• How do peers support first year students?
  • How can social support be encouraged and developed among new students and continuing students?
  • What unique needs do commuter students have?
  • What unique challenges do international students encounter?
  • How does the “Wabash Man” bridge the gender gap?
  • What purpose would requiring students to live in dorms achieve?
  • How does assigning students to live in halls compare to learning communities?
  • What is the propinquity principle?
  • How can large campuses shrink their footprints – both physically and psychologically?

Chapter 13: Principles for Promoting Student Success

  • How does a mission statement promote student success?
  • Compare/contrast a mission statement with a living mission statement.
  • How can organization create a dense web of student success oriented activities?
  • How does culture create a common language?
  • How can colleges create a unique environment?
  • What impact did the Hawthorne effect have on the research in this book?
  • In what ways do both parties win by using students as workers?
  • How can technology be used to increase student -faculty content? Both in quantity and quality?
  • How can institutions generate school pride?
  • If physical spaces are not conducive to faulty-student interactions, what can be done?
  • What is the optimal balances between research and teaching for faculty?
  • How does diversity impact student success?

Chapter 14: Recommendations

  • How can institutions accurately monitor an alignment between their efforts and mission?
  • How can institutions inspire student to gain and build a vision of their academic success?
  • How can you challenge student and faculty perceptions?
  • What annual themes would promote academic excellence?
  • How are high expectations established?
  • How can student-faculty relationship be encouraged?
  • How can institutions ensure budgets are contributed to appropriate programs and areas which benefit student success?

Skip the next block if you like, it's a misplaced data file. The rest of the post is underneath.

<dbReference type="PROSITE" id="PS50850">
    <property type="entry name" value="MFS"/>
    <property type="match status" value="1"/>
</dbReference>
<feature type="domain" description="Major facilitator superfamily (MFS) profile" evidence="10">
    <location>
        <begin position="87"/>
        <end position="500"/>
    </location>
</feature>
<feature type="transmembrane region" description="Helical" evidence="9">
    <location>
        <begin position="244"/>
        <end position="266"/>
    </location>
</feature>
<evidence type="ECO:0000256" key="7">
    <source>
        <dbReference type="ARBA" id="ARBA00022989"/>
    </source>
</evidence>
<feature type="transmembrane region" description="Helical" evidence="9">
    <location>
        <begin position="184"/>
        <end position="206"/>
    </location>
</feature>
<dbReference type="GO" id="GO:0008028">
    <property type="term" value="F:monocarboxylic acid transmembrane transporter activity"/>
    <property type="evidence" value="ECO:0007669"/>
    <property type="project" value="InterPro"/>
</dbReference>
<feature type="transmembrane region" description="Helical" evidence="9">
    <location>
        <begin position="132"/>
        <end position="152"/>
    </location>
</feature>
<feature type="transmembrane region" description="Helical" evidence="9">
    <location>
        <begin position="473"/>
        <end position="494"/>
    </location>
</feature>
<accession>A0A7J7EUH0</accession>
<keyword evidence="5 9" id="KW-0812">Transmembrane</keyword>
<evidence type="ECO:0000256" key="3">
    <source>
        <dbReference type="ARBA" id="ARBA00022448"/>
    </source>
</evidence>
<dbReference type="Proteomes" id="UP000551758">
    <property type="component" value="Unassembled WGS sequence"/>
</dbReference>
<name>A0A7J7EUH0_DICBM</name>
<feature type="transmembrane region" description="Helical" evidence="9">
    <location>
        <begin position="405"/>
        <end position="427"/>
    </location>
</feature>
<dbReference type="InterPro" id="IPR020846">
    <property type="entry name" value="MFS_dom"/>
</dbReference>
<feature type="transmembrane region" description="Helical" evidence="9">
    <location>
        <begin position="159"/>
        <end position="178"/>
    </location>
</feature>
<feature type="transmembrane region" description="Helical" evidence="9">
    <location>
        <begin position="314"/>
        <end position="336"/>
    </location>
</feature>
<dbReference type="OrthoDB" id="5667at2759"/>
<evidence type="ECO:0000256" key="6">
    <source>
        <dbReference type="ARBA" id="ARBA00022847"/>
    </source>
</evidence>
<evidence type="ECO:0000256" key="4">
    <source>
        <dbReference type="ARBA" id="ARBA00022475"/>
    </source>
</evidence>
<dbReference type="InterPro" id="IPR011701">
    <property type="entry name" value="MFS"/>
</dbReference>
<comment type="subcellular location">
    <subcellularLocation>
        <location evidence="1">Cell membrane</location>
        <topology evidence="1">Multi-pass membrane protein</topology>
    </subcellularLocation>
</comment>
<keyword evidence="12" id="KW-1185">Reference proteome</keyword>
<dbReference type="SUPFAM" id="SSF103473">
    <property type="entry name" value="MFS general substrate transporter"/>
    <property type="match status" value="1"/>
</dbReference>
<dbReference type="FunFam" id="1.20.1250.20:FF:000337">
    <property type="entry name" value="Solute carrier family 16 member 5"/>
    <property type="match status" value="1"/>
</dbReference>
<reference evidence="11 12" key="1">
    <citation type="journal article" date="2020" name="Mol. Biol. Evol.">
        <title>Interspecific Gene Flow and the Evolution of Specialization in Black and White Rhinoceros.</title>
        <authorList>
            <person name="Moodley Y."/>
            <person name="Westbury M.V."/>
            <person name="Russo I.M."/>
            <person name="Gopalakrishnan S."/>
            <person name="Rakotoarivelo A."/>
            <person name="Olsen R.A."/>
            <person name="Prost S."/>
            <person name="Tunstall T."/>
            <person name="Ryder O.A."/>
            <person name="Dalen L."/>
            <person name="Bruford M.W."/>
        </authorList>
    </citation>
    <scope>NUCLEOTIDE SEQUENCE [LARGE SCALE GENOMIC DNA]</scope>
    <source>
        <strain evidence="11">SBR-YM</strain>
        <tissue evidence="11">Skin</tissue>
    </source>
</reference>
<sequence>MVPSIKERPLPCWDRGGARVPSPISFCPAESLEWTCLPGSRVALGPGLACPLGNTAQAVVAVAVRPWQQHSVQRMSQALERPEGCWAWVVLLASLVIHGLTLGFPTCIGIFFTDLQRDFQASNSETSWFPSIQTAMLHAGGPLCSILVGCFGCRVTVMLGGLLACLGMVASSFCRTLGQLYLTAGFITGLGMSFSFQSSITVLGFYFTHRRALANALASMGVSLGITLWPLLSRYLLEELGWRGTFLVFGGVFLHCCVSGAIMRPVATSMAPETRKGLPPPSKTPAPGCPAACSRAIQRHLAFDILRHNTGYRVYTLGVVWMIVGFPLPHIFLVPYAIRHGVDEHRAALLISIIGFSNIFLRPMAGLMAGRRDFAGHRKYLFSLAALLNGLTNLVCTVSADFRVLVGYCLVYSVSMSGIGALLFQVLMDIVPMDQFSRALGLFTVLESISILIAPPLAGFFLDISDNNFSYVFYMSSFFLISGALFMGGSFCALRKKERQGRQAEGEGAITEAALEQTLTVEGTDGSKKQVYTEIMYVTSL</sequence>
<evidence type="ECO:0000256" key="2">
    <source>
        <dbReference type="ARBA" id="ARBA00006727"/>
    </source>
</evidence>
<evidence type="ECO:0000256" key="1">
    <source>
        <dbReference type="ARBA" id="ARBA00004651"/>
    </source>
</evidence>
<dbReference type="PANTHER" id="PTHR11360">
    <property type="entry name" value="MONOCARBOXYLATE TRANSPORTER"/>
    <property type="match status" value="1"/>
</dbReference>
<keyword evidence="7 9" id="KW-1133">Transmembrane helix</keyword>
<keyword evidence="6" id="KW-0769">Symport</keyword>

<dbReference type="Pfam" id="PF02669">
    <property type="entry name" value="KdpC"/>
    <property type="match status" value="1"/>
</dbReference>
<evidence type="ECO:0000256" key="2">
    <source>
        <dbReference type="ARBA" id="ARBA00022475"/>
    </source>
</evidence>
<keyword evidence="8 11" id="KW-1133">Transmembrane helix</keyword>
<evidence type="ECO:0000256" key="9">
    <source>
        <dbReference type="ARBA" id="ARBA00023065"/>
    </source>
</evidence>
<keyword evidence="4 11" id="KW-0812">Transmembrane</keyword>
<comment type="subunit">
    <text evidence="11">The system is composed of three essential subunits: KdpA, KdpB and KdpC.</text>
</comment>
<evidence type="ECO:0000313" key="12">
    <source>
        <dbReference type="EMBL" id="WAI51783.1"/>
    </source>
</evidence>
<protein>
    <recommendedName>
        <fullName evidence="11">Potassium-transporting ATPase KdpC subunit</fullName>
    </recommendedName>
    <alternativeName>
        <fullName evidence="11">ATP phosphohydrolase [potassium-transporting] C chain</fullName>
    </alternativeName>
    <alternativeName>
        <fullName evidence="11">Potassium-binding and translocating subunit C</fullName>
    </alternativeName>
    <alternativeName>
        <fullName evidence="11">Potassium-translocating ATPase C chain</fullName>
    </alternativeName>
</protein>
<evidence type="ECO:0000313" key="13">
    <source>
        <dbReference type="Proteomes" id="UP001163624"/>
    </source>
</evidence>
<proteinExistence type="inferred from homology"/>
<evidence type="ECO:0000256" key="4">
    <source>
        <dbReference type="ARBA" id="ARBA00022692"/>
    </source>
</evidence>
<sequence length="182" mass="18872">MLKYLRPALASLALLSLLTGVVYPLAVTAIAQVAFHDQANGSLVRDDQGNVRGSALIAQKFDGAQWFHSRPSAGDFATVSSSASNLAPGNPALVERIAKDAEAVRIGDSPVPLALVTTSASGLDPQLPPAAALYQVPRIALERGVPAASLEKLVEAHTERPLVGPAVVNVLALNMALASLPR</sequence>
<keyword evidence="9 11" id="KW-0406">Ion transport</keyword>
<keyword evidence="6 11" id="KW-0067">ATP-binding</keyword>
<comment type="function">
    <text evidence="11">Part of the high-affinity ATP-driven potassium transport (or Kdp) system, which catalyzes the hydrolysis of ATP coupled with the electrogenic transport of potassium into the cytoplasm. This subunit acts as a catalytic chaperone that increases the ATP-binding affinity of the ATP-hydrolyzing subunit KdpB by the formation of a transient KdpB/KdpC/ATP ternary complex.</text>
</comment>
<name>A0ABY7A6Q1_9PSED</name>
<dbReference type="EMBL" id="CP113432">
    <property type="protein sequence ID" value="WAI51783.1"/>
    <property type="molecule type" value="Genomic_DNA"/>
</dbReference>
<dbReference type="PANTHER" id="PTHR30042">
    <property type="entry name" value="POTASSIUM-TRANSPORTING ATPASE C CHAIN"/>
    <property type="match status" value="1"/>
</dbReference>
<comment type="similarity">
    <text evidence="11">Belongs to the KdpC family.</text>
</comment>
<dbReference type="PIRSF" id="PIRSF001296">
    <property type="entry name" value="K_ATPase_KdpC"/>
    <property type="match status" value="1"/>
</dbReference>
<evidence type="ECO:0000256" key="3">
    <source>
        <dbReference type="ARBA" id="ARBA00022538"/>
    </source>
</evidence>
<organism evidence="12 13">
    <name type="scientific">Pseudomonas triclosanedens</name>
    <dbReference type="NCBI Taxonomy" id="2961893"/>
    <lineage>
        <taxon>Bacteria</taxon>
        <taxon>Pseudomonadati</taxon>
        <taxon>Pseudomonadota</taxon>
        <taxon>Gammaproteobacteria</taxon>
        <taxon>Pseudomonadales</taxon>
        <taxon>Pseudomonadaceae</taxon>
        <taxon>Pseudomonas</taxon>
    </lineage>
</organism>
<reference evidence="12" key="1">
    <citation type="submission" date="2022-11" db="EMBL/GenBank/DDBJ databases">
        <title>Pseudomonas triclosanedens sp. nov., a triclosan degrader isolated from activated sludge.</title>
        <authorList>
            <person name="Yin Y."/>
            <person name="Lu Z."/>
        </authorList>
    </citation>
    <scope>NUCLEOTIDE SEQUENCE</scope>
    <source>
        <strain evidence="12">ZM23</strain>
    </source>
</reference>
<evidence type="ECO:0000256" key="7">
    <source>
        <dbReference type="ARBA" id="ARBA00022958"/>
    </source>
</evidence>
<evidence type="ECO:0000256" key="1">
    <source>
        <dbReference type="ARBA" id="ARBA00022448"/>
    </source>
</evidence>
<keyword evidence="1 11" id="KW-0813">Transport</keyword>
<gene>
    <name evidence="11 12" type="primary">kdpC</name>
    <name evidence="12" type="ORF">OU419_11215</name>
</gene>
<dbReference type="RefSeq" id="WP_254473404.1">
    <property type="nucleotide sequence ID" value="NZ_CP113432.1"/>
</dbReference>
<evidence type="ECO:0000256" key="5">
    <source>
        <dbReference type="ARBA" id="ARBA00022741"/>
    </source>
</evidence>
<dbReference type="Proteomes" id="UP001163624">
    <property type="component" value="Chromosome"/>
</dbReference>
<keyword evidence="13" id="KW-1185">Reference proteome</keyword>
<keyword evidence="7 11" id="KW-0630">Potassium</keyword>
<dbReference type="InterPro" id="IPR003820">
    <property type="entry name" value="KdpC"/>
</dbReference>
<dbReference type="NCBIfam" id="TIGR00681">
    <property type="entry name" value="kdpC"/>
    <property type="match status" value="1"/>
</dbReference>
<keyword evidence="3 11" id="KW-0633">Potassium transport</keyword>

• How can learning experience be arranged beyond the classroom?
    How can different points of views and opinions be encouraged?
  • What is an ILP? How can students be encourage to compose one?
  • How do students learn about the culture campus?

Epilogue: Sustaining Effective Education Practices

  • Why do the pervasive approaches bring higher graduation rates?
  • What benefits do research opportunities provide undergraduate students?
  • What are the benefits of required students to live on campus?
  • What role does reflection play in organizing, implementing and sustaining student success?
  • How can educators emphasize active, inquiry-based experience?

By Tracy Atkinson

Tracy Atkinson, mother of six, lives in the Midwest with her husband. She is a teacher, having taught elementary school to higher education, holding degrees in elementary education and a master’s in higher education. Her passion is researching, studying and investigating the attributes related to self-directed learners. She has published several titles, including Calais: The Annals of the Hidden, Lemosa: The Annals of the Hidden, Book Two, Rachel’s 8 and Securing Your Tent. She is currently working on a non-fiction text exploring the attributes of self-directed learners: The Five Characteristics of Self-directed Learners.


Tracy Harrington-Atkinson

Tracy Harrington-Atkinson, mother of six, lives in the mid-west with her husband. She loved storytelling and sharing her stories with her children. As they grew, she started writing her stories down for them. She is a teacher, having taught from elementary school to higher education, holding degrees in elementary education, masters in higher education and continued on to a PhD in curriculum design. Her husband, Kerry and Tracy breed miniature dachshunds and love to spend time with their growing family. She has published several books including Calais: The Annals of the Hidden, Rachel's 8 and Securing Your Tent.

%d bloggers like this: